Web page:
Arts Council England: Conversations

As part of their ten year strategy research Arts Council England produced this report based on conversations and listening to both the public and the arts sector.

The research was carried out by consultants Britain Thinks and involved workshops, site visits, and an online survey to hear about the future for arts and culture in England, and how the arts council can play a role in this.

The findings reflect a lot of what we've been hearing here in NI, and are particularly interesting as Arts Council Northern Ireland are in the consultation phase of their own new five-year strategy.

Here are some of the topline findings, and if you'd like to read the full report it contains more detail and some interesting case studies.

Public Support for the Arts

There is broad public support for the arts, not only in terms of the experience they offer individuals, but also for their wider social benefits such as health and wellbeing, improving local areas, and bringing people together.

79% of the public see the arts as important to wider society, and nine in ten (89%) see museums and libraries as important.

Workshop participants were surprised to learn that only 0.58% of government spending on public services goes to the cultural services.

Communication about the arts needs to improve

“The sector and the public alike think that there is a need to promote the sector more through communications and campaigns. This could include a targeted communications campaign (in particular, showing the idea that there is something for everyone).”

Communication is needed to combat lack of awareness and engagement among audiences, and also to advocate the value of the arts to government and the wider public.

There was also a recognition that younger audiences in particular need a targeted communications strategy to change perceptions of the arts as boring or uncool. 

Many said they would like to see the Arts Council playing a role in advocating for the sector and highlighting the many societal benefits it brings.

Changing definitions of the arts

While the public may be engaging with the arts, they don't necessarily associate their creative activities with the sector. For them, arts and culture is more narrowly defined as artforms like classical music, ballet and opera.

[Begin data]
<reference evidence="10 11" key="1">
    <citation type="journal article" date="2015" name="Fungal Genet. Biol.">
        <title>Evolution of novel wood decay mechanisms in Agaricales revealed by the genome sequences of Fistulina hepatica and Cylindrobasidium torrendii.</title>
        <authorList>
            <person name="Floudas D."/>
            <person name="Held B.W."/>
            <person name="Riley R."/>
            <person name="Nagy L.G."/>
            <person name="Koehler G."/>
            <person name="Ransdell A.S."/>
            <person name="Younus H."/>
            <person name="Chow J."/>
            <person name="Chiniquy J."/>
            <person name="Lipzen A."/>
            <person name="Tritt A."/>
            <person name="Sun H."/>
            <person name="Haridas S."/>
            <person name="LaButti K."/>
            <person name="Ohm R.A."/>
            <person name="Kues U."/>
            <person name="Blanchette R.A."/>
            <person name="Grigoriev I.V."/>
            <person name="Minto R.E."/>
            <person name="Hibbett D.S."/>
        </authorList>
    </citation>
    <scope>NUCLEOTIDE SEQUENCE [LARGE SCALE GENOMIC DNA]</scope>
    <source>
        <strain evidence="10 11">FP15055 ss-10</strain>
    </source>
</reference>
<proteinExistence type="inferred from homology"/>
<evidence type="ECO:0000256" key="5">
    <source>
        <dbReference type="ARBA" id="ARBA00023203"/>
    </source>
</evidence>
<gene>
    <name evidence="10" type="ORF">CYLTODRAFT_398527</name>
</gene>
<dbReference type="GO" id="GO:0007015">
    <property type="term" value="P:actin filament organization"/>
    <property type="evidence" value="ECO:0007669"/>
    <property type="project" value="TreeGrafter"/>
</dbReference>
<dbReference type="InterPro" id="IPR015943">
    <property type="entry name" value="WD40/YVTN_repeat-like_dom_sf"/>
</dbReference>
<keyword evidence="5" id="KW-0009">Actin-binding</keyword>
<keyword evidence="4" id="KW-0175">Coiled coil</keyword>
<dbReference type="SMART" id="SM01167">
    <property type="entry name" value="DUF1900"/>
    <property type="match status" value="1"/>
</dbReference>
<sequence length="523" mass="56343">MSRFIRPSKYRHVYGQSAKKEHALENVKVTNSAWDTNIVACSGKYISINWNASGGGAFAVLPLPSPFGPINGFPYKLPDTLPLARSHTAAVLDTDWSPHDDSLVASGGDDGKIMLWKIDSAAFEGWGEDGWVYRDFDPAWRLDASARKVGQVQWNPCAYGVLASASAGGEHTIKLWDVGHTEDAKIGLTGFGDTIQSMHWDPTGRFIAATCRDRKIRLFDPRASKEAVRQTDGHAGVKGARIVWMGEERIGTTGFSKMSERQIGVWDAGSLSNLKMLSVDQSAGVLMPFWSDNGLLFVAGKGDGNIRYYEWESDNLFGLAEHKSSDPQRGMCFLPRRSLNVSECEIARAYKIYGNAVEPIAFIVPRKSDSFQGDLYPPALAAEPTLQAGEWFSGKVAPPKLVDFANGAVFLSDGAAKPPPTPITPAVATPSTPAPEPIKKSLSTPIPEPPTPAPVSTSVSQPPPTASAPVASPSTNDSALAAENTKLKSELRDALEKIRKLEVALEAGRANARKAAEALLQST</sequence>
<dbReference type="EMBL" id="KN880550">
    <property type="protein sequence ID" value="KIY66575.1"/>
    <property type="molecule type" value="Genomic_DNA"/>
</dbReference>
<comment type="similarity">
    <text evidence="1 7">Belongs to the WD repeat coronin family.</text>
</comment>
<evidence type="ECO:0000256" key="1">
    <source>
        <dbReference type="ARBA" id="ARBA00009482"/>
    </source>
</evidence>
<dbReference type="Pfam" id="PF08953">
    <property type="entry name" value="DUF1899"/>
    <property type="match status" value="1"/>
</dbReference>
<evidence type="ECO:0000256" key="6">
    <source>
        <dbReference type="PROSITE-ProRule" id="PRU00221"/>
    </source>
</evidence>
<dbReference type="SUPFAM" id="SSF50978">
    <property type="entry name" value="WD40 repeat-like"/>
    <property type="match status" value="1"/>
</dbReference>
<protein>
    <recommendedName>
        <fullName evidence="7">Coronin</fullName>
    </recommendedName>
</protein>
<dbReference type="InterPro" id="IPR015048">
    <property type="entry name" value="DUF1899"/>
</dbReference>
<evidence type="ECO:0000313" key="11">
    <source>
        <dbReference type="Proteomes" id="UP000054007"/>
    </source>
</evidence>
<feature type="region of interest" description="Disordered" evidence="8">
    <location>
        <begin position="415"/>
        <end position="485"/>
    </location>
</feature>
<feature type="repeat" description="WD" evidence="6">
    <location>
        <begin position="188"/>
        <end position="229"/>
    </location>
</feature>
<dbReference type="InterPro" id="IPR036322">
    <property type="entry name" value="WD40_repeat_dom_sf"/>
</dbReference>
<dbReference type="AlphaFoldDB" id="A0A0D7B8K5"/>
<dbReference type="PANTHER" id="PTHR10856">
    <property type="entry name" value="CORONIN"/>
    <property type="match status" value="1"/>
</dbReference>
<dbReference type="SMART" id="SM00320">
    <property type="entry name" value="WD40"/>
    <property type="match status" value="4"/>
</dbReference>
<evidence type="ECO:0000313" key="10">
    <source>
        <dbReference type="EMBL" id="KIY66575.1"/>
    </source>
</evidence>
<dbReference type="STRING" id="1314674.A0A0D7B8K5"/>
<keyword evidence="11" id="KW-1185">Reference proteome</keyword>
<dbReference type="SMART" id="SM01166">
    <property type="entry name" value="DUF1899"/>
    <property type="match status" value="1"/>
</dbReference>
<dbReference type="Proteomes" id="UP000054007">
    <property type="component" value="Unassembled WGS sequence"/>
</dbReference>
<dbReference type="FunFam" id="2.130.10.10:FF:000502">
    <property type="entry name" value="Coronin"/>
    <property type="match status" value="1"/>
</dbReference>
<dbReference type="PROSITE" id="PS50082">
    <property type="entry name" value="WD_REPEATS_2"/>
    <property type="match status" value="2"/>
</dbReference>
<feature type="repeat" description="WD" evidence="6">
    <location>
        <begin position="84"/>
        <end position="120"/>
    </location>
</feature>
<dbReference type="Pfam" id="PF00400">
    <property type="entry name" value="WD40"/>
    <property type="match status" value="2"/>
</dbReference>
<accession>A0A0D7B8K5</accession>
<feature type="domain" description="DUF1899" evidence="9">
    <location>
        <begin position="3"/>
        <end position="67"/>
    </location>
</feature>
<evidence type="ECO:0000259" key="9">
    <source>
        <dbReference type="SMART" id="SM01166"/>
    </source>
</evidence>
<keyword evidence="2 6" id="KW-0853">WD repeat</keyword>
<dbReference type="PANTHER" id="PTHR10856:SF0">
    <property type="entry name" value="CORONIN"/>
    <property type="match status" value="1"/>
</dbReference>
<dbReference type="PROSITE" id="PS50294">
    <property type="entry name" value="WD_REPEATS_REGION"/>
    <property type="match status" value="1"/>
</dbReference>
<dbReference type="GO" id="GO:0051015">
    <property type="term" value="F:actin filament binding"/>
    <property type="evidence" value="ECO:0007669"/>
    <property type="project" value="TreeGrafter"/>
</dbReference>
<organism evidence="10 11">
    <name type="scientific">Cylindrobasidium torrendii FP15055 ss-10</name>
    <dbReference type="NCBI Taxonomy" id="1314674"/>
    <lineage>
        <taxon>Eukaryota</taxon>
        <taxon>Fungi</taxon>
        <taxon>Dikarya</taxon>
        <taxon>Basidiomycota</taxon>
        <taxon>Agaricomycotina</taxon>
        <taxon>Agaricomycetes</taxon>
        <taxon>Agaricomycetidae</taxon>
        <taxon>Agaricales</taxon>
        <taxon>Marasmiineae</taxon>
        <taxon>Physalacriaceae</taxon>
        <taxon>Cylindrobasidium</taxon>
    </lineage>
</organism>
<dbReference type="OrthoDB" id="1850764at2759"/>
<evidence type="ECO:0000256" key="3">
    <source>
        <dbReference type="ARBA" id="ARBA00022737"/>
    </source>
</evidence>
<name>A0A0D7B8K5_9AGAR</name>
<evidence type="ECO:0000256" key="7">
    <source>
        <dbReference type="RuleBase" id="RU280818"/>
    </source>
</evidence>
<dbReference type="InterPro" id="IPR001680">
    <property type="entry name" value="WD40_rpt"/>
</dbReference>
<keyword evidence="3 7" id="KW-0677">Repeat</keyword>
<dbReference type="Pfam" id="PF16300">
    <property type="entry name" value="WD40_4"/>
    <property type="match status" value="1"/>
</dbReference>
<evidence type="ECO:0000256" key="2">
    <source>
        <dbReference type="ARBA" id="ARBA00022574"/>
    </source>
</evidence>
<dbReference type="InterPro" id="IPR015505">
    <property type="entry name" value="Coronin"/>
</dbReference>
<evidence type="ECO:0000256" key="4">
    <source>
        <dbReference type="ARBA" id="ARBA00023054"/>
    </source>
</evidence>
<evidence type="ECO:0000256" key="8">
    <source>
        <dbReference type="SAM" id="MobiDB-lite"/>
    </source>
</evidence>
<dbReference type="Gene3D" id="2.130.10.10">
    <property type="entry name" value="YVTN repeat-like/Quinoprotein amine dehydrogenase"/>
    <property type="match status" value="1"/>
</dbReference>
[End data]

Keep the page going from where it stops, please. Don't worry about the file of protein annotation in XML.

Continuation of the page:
The term 'culture' came out of the research as a more accessible and inclusive term than 'arts'.

Ballet dancers in white costumes

Entertainment is a top benefit of the arts 

When asked about the benefits of arts to society, the public’s view and the sector’s views differ hugely. The top benefit for the public was ‘Providing entertainment’ (37%) while the top benefit in the sector’s opinion was ‘inspiring new ideas and fresh ideas that have a wider impact’ (72%). For the public, arts and museums constitute a 'day out', often as a family.

The public want art in their local area

There is a strong public desire to see local arts offers tailored to local areas. 53% of English adults said that they do not feel informed about the arts opportunities available to them locally.

There is also a perception that London is over-invested in, and that funding should be better balanced across the country.

The public felt that the sector could focus more on what communities want, and engage with audiences on a local level to help shape the cultural offer.

“ACE should listen to local people, rather than doing things that nobody wants.”

Divide between what public and sector perceptions

The public are more interested in participatory, local arts, in contrast to a greater interest in artistic quality, artistic development, and risky work by those within the sector:

“The survey shows that the public, when prompted, are almost twice as likely to say that the Arts Council should focus investment to get more people involved in arts and culture as they are to say it should invest in producing the very best arts and culture and are less likely to support funding for taking risks. In comparison, excellence and risk-taking are among the top three areas (alongside participation) that the sector say should be priorities for public funding moving forwards." 

The Sector wants more diversity – but isn’t achieving it

“Two thirds of the sector surveyed believe that diversity presents one of the greatest opportunities for the sector over the next ten years. Yet the sector does not currently reflect society well enough.”

Libraries are perceived as much more accessible than arts

83% of English adults agree that libraries are currently accessible to anyone, whoever they are. This is three quarters (75%) for museums, but only half (53%) for arts.

There is potential for libraries to act as 'cultural hubs' in local communities that are lacking arts venues.

Child in library reading a book

Digital is both a threat and an opportunity

Digital is a seen within the sector and among the public as an opportunity to bring art to new audiences through live streaming of events, use of VR, or browsing collections online.

But, there is still a desire for real ‘lived’ experiences and a fear that digital poses a threat to physical venues/spaces and tradition ‘non-digital’ artforms.

What people want from the Arts Council

  • relationship building between the funded and non-funded sector
  • provide leadership and guidance around responsible governance and CPD
  • support touring both into and out of London, (NPOs could act as facilitators)
  • advocating for the sector

Conversations and views from the public and the arts sector on what Arts Council England should focus on.

Arts Council England Conversations

Download Report
(PDF 6,553KB)

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